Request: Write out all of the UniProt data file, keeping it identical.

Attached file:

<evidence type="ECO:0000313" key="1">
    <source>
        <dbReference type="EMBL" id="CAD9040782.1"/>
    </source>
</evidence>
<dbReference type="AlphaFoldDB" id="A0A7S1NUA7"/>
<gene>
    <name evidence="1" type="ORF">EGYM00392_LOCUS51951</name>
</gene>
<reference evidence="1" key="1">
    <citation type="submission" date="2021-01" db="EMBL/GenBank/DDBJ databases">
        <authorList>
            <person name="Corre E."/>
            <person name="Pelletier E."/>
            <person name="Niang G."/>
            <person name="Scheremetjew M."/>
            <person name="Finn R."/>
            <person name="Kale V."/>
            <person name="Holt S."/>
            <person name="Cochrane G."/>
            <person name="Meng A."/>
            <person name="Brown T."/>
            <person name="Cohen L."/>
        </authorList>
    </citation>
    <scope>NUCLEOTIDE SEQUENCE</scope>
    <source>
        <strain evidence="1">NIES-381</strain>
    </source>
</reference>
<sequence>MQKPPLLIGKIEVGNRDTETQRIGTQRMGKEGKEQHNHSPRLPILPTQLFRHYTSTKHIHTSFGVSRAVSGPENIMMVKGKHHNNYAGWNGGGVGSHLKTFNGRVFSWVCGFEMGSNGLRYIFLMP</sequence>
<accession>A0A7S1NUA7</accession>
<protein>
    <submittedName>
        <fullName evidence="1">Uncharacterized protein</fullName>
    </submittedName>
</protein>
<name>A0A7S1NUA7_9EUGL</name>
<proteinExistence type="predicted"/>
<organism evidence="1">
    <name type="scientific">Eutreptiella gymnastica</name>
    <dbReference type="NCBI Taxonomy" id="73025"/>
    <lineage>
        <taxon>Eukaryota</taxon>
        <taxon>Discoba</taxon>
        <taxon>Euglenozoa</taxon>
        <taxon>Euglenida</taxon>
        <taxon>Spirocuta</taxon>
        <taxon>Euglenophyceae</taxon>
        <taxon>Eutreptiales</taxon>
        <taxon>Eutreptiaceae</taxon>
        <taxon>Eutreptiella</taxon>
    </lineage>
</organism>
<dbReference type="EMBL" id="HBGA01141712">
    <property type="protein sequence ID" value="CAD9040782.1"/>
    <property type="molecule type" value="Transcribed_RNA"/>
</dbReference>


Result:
<evidence type="ECO:0000313" key="1">
    <source>
        <dbReference type="EMBL" id="CAD9040782.1"/>
    </source>
</evidence>
<dbReference type="AlphaFoldDB" id="A0A7S1NUA7"/>
<gene>
    <name evidence="1" type="ORF">EGYM00392_LOCUS51951</name>
</gene>
<reference evidence="1" key="1">
    <citation type="submission" date="2021-01" db="EMBL/GenBank/DDBJ databases">
        <authorList>
            <person name="Corre E."/>
            <person name="Pelletier E."/>
            <person name="Niang G."/>
            <person name="Scheremetjew M."/>
            <person name="Finn R."/>
            <person name="Kale V."/>
            <person name="Holt S."/>
            <person name="Cochrane G."/>
            <person name="Meng A."/>
            <person name="Brown T."/>
            <person name="Cohen L."/>
        </authorList>
    </citation>
    <scope>NUCLEOTIDE SEQUENCE</scope>
    <source>
        <strain evidence="1">NIES-381</strain>
    </source>
</reference>
<sequence>MQKPPLLIGKIEVGNRDTETQRIGTQRMGKEGKEQHNHSPRLPILPTQLFRHYTSTKHIHTSFGVSRAVSGPENIMMVKGKHHNNYAGWNGGGVGSHLKTFNGRVFSWVCGFEMGSNGLRYIFLMP</sequence>
<accession>A0A7S1NUA7</accession>
<protein>
    <submittedName>
        <fullName evidence="1">Uncharacterized protein</fullName>
    </submittedName>
</protein>
<name>A0A7S1NUA7_9EUGL</name>
<proteinExistence type="predicted"/>
<organism evidence="1">
    <name type="scientific">Eutreptiella gymnastica</name>
    <dbReference type="NCBI Taxonomy" id="73025"/>
    <lineage>
        <taxon>Eukaryota</taxon>
        <taxon>Discoba</taxon>
        <taxon>Euglenozoa</taxon>
        <taxon>Euglenida</taxon>
        <taxon>Spirocuta</taxon>
        <taxon>Euglenophyceae</taxon>
        <taxon>Eutreptiales</taxon>
        <taxon>Eutreptiaceae</taxon>
        <taxon>Eutreptiella</taxon>
    </lineage>
</organism>
<dbReference type="EMBL" id="HBGA01141712">
    <property type="protein sequence ID" value="CAD9040782.1"/>
    <property type="molecule type" value="Transcribed_RNA"/>
</dbReference>